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HACKETT: Movember isn’t just about the moustaches

Awareness for men’s health and cancer screening is a huge part of the month-long campaign

I remember the day like it was yesterday.

It plays out in my mind like a black-and-white film now, but it’s as vivid as ever.

“I have cancer,” my dad said unexpectedly as we sat at the dinner table at my family home.

This was back all the way back in 2011 when I was finishing my final year of university. I only lived about an hour and a half from home, but didn’t make it back all that often.

He’d been diagnosed with prostate cancer, stage 4, months before but had only worked up the courage to tell me when I was home.

At the time, it bothered me he waited so long to tell me. Turns out, he didn’t want to tell anyone, even waiting longer than he should have to tell my mom. I think I understand better now– it’s a hard thing to share with people. You don’t want them to take pity on you, you don’t want to burden them with the difficult news. My dad is always thinking of others, always trying to find ways to be less of a burden on everybody else.

The reason I’m sharing this more than decades old story is two-fold. First off, November has been coined “Movember” since 2003. Changing the face of men’s health, by growing a moustache.

That cause started all in the name of men’s health, whether it be mental health, suicide prevention, prostate cancer of testicular cancer. The organization’s aim is to bring awareness to all those issues and make men more comfortable with talking about them.

I’ve been growing (in most cases trying) a moustache every November since 2011. They’ve been scraggly and awful most years (even broke out the Just for Men moustache dye one year), but last year, it seems my facial hair finally decided to catch up to my age. In that vain, I’ve raised money for the cause, not a lot, but a little bit.

So, when I asked my dad if I could tell his story in this column, he simply said, “no worries”. Maybe it’s nothing, but I think that’s his subtle way of trying to allow me to help bring more awareness to people who have been through a battle like his all those years ago and didn’t quite know how to talk about it.

The other reason– the cancer is back.

In 2011, my dad underwent radiation and had a prostatectomy to remove the prostate in hopes of stopping cancer from spreading.

After he was declared cancer free, he underwent regular PSA tests to make sure the cancer hadn’t returned. That was until COVID-19 hit and the visits weren’t quite as regular.

In a recent PSA test, they found traces of cancer in his lymph nodes.

So, with early detection, doctors believe he’s got an excellent chance of fighting off the cancer again.

Our family has a tough history with cancer, which is why this so important to me.

My dad’s sister passed away from breast cancer too young. He believes there’s history further down the family tree of cancer as well, although it was never confirmed.

October was Breast Cancer Awareness Month, and like Movember, so much progress has been made in raising awareness about early screening and detection and the fight for a cure, yet, more can still be done.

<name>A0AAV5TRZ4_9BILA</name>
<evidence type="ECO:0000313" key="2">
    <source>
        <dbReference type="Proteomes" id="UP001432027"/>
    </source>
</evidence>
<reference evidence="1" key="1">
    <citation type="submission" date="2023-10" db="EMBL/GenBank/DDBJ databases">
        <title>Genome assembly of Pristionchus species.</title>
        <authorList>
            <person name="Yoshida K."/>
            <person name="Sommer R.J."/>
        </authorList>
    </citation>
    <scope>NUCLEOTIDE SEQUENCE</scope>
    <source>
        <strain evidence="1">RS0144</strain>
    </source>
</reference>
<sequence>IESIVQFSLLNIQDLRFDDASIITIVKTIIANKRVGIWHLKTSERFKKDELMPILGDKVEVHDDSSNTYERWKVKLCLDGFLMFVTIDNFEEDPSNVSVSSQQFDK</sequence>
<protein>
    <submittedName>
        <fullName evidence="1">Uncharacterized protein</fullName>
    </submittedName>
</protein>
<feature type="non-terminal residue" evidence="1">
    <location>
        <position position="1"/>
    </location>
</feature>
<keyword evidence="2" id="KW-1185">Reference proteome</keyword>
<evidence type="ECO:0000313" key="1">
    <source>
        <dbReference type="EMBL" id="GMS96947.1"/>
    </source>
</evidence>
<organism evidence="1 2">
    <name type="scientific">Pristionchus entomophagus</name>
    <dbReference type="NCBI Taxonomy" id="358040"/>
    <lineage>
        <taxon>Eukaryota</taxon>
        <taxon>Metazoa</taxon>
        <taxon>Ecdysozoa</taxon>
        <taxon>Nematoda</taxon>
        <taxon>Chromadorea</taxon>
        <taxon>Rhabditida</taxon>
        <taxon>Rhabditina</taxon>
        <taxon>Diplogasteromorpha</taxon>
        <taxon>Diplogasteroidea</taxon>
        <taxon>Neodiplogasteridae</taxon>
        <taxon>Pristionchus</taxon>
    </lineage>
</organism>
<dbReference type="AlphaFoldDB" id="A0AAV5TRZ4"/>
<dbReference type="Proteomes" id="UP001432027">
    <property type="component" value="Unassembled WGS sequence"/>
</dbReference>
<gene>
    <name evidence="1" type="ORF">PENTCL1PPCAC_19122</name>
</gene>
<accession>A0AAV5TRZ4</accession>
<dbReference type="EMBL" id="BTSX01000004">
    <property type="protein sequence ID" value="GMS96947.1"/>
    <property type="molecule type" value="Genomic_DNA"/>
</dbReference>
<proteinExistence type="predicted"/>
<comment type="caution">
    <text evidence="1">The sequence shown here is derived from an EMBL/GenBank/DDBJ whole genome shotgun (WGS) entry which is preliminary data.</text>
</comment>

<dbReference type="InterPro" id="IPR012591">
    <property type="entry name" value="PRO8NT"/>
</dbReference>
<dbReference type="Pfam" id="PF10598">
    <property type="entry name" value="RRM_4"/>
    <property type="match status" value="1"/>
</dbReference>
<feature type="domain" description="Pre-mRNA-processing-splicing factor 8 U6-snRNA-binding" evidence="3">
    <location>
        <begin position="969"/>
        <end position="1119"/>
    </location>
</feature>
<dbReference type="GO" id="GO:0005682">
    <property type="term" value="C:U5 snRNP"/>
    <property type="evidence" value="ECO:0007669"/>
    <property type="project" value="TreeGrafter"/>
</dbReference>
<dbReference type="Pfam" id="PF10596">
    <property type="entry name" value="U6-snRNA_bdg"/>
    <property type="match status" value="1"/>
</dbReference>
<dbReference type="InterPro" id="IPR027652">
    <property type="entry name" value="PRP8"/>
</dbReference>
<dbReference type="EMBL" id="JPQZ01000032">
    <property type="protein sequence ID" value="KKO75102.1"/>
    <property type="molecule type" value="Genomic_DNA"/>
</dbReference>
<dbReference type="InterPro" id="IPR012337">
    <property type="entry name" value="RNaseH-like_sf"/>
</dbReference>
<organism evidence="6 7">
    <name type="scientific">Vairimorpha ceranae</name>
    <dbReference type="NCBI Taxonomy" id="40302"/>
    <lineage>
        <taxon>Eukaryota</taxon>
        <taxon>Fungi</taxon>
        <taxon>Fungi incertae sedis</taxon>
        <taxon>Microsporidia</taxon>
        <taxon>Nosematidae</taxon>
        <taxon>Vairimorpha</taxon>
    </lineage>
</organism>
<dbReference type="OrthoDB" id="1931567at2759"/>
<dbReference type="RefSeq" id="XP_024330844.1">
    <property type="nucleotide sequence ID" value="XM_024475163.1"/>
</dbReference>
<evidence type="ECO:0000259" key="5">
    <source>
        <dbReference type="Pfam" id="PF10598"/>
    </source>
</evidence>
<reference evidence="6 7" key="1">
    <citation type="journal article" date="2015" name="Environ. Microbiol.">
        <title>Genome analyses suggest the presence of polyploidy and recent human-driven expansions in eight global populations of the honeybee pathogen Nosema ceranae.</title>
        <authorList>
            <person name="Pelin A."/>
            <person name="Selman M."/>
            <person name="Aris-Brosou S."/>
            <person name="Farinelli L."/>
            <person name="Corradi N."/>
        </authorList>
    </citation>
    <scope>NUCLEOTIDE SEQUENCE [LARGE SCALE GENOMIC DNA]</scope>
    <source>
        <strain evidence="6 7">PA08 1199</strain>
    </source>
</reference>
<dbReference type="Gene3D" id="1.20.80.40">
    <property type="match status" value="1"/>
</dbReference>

The more we share the stories of people who have battled cancer and come out the other side or even of those who didn’t make it, the more awareness grows. With awareness comes responsibility and action.

Fundraising efforts have made huge strides in helping understand the disease better in the search for a cure.

When a pair of Blue Jays broadcasters, Jamie Campbell and Buck Martinez both announced that they were in a battle with cancer, it brought back memories of that 2011 conversation with my dad. That conversation was much easier this time around, or at least it seemed it was. Those guys using their platform to show they weren’t backing down from the disease, I’m sure, gave unimaginable strength to a whole host of people who were facing a similar or worse fight than theirs.

While I think we’ve got an extremely long road before we have a cure for cancer or we can find a way to eradicate it completely, I find solace in the fact that far more people are talking about the devastating impact of the disease but also, sharing how positive they are in their fight because of the advances we’ve made in technology even over the past 10 years.

Thirty years ago, I don’t know what the chances of survival would be for someone like my dad. Frankly, I try not to think about it, but when I do, I’m hopeful about how far technology has come and how far the awareness of different types of cancer has come.

My dad has so much great support in his life from friends and family alike. He’s so positive about his fight and is so upbeat about the prospects of beating cancer again – you wouldn’t know anything is wrong.

His strength is just another reason to be hopeful. Those who have battled cancer, regardless of whether they are still with us or not are stronger than we’ll ever know. They were all a symbol of hope because they didn’t give up, even if the odds were against them. They put on a brave face, get treatment and do all the things necessary to keep on living.

When I worry, I think about what that resiliency means. What that positivity means.

Hope in and of itself can’t fix anything – it can’t find a cure, it can’t detect cancer. But its powers go far beyond anything quantifiable.

If we are to win this battle with this horrible disease, I think we’ll need a helluva lot of hope along the way. And it’s easy to find, if you know where to look.

Byron Hackett is the Managing Editor of the Red Deer Advocate.

Byron Hackett

About the Author: Byron Hackett

Byron has been the sports reporter at the advocate since December of 2016. He likes to spend his time in cold hockey arenas accompanied by luke warm, watered down coffee.
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